Some said that the front lower support arm bushes are the reason to juddering: they need to be renewed because they are "tired" and worn at those miles (about 94000mls).

Well yesterday I renewed both front lower support arms. They came with both bushes and lower ball-joint.

Today I took the test drive - and it is lot worse now:
First, at speed of 75mph the whole vehicle juddered like my new summertyres are miss-weighted. This juddering did not exist with old front lower support arms, with old or new summer tyres, not between those three different 4-wheel alignment trips. The juddering at speed of 75mph got lost somewhere while I continued driving.
Second: now the steering wheel is to the right and quite a lot, maybe 4 or 5 degrees. And I can feel the car is no where near as good drivable as it was with old lower support arms.
And third: when braking, sometimes it juddered lot more than before, sometimes there was no juddering and sometimes there was only small acceptable juddering.

Well, first now I have to go to 4-wheel alignment - again, and see what it has to tell about wheel angles. Lets see after that how it goes.....
 
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Old 09-16-2018, 11:20 PM
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Replacing the lower control arms will impact the alignment. You are right to get a 4-wheel alignment. Also, make sure the wheel lug nuts are torqued properly. Over torquing or uneven torque can warp the rotors.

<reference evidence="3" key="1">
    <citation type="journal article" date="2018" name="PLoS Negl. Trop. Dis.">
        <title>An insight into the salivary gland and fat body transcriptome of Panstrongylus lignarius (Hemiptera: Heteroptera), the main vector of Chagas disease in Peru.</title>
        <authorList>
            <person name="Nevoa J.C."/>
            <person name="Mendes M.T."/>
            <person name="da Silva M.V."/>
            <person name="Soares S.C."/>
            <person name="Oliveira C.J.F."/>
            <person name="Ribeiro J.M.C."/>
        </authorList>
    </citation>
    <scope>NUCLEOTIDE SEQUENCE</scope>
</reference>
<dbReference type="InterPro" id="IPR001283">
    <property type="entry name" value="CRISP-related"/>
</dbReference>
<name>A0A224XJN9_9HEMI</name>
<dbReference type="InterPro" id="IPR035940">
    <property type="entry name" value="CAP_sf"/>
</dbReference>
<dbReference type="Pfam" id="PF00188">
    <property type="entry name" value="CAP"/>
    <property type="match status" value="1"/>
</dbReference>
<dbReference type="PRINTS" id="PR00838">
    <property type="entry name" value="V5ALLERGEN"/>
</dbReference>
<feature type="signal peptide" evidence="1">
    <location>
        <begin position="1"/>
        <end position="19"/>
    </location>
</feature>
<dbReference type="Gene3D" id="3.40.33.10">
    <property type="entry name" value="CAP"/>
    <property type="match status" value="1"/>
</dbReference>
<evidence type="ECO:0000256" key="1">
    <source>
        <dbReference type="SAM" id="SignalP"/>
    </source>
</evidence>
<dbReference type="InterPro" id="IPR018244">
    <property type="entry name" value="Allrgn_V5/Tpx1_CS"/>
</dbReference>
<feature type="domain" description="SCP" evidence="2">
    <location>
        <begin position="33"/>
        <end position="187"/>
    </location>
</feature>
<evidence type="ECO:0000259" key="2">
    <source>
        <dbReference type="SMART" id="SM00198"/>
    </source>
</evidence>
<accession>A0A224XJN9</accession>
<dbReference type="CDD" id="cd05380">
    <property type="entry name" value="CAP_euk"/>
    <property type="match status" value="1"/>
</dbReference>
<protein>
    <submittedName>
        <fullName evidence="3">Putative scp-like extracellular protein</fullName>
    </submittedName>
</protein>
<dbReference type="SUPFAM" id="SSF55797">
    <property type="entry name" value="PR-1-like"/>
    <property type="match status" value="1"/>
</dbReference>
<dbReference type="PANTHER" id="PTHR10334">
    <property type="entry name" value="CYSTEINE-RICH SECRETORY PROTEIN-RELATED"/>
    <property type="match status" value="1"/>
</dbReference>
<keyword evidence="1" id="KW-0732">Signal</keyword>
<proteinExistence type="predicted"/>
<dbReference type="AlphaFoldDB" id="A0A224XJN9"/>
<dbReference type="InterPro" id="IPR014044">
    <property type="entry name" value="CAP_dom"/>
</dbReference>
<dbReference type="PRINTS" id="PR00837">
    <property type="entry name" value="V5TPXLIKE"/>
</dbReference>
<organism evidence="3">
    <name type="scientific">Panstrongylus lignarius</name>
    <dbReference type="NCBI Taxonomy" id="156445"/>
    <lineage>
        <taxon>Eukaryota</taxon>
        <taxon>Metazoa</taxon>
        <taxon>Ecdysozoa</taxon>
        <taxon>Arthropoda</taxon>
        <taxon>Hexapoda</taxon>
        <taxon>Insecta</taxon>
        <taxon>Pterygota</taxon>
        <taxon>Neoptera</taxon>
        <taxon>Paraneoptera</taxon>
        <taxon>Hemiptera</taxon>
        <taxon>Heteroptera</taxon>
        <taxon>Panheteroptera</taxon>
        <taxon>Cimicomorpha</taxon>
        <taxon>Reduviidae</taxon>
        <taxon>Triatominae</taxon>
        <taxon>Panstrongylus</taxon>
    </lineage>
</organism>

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Old 09-18-2018, 05:57 PM
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It's not clear from your description - did you get the car realigned after replacing the control arms? If I'm reading the post correctly, you haven't done an alignment since replacing the LCAs. If that's the case - go get an alignment, and it will almost certainly fix your problems. I'm not sure I'd use the same shop you used previously (seems like they struggled with relatively easy adjustments - I can center the steering wheel myself in my driveway in a few minutes).
 

Last edited by habbyguy; 09-18-2018 at 06:35 PM.
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Old 09-20-2018, 08:34 AM
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4-wheel alignment done. And wheel angles where off the charts.

But it did not take away the juddering when braking: sometimes it does not judder at all, sometimes it does judder.

This starts to be fustrating. I don't know what to do next. Maybe Volvos original rotors and pads? Don't know.
 
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Old 09-20-2018, 01:14 PM
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Congrats on fixing the main issue - you'd be really (!) lucky if you were able to swap the LCAs without it radically affecting the alignment.

My guess is that the braking issue is just what I'd said before, about the pad "burning into" the rotor when they're really hot. This never happens to those who don't live / drive in hilly regions, unless they might happen to do high-speed stops (like when the freeway goes from 80mph to 0mph all at once). Leaving your foot on the brake after a stop like that will have an effect on the rotor (which could literally be glowing red or orange). You could try a light sanding of your rotors to see if it goes away, or heck - try spraying liberal amounts of brake cleaner on the rotors. A clean rotor is a happy rotor. There's almost no chance you've actually "warped" the rotor, unless it was a pretty poorly-designed rotor, at least.
 
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Old 11-01-2018, 08:39 AM
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More than any car I have ever had, Volvo dislikes aftermarket parts. Not sure if that is you problem, but it has been my experience.